We have this PostgreSQL server with plenty of RAM that is still using some of its swap over the day (up to 600MB). Then suddenly everything is swapped in again.

It turned out the reason is there are two clusters running, and the second one isn't used as heavily as the first one. Disk I/O activity of the first cluster slowly evicts pages from the second shared buffers cache to swap, and then the daily pg_dump run reads them back every evening.

I was not aware of an easy way to get numbers for "amount of SysV shared memory swapped to disk", but some googling led to shmctl(2):

#define _GNU_SOURCE 1
#include <sys/ipc.h>
#include <sys/shm.h>
#include <stdio.h>
#include <unistd.h>

int main ()
        struct shm_info info;
        int max;
        long PAGE_SIZE = sysconf(_SC_PAGESIZE);

        max = shmctl(0, SHM_INFO, (struct shmid_ds *) &info);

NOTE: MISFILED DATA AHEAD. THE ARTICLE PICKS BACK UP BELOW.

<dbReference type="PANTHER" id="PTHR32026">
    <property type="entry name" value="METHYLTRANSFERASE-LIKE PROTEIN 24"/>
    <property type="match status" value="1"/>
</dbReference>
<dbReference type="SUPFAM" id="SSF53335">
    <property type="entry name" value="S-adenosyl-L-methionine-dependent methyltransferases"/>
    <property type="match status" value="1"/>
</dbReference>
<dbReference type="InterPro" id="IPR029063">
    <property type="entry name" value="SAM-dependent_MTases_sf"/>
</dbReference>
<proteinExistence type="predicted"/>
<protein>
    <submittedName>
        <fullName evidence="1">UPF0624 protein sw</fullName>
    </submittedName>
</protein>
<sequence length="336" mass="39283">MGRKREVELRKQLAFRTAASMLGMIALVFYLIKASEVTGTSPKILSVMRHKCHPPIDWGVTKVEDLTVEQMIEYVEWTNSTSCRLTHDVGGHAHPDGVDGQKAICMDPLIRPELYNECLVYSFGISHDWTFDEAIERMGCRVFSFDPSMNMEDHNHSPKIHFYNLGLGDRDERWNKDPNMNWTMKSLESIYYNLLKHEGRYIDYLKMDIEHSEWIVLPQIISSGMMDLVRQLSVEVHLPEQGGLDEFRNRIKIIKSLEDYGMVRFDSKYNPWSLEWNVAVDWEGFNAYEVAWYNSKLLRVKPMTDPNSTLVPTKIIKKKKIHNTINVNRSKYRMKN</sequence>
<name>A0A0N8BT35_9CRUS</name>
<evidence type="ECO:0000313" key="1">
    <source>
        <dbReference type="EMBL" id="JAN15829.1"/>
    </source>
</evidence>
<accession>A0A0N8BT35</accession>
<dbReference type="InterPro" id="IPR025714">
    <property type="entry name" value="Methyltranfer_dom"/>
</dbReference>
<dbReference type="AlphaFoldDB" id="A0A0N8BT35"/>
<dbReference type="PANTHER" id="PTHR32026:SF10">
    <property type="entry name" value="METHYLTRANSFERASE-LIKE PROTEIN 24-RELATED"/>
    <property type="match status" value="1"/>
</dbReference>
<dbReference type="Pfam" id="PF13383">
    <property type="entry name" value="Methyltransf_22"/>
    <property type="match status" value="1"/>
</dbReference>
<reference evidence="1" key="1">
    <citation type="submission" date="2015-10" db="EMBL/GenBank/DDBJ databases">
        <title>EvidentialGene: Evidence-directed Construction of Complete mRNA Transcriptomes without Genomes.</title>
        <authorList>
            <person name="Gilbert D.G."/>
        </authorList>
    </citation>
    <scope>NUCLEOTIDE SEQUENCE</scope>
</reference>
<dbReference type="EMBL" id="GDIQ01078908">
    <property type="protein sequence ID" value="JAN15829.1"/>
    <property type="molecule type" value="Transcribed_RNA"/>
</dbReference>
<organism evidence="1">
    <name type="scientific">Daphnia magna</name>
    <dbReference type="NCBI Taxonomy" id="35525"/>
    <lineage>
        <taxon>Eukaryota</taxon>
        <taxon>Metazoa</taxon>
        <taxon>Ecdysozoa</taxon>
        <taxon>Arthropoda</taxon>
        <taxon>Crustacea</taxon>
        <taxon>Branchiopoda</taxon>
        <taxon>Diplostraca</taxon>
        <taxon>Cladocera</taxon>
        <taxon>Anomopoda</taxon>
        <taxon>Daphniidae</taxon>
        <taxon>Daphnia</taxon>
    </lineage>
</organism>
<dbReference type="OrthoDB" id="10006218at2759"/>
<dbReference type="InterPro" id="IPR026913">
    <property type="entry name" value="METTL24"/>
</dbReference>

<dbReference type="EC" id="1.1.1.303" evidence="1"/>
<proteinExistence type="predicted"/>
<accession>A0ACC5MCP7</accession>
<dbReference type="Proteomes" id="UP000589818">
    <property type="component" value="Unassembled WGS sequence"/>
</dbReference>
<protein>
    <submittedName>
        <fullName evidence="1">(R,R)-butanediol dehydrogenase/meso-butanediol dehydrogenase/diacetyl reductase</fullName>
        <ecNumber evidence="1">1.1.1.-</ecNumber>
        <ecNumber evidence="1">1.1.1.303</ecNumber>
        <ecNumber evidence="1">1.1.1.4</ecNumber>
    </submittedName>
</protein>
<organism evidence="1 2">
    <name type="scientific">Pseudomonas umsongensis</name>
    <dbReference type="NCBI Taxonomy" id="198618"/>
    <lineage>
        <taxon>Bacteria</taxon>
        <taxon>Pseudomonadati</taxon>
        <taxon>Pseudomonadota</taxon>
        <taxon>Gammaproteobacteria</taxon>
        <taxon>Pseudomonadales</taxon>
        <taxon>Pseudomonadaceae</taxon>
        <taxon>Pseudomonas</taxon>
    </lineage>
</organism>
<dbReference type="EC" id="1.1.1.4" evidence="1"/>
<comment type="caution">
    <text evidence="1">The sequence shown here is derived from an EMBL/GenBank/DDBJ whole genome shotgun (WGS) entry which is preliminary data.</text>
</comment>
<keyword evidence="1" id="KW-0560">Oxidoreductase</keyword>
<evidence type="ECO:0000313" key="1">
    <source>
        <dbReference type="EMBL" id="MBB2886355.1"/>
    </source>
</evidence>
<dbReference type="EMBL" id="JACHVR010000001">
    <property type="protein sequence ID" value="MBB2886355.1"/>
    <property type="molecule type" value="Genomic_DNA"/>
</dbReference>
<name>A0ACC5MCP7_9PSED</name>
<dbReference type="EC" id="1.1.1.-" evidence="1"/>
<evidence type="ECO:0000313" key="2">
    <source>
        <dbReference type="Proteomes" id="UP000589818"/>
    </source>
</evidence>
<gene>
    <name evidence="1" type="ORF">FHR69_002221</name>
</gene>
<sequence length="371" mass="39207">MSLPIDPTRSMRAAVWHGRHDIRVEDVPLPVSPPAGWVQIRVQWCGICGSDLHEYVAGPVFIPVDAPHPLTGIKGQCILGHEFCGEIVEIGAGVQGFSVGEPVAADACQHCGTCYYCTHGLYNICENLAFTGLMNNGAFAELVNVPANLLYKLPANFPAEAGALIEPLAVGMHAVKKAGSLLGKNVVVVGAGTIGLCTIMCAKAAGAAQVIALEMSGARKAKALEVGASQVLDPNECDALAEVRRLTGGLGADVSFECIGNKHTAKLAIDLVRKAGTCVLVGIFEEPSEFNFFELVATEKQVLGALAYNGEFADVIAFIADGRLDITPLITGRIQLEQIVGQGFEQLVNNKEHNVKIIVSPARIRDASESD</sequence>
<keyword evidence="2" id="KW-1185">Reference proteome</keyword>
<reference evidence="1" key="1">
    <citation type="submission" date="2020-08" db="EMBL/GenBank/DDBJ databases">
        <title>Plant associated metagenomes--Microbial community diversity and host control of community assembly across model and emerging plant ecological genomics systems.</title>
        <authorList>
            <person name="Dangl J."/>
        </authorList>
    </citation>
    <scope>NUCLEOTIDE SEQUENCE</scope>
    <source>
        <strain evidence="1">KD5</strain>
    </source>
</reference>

printf ("max: %d\nshm_tot: %ld\nshm_rss: %ld\nshm_swp: %ld\n",
                        info.shm_tot * PAGE_SIZE,
                        info.shm_rss * PAGE_SIZE,
                        info.shm_swp * PAGE_SIZE);

        return 0;

The output looks like this:

max: 13
shm_tot: 13232308224
shm_rss: 12626661376
shm_swp: 601616384

Update: Mark points out that ipcs -mu shows the same information. Thanks for the hint!

# ipcs -mu

------ Shared Memory Status --------
segments allocated 2
pages allocated 3230544
pages resident  3177975
pages swapped   51585
Swap performance: 0 attempts     0 successes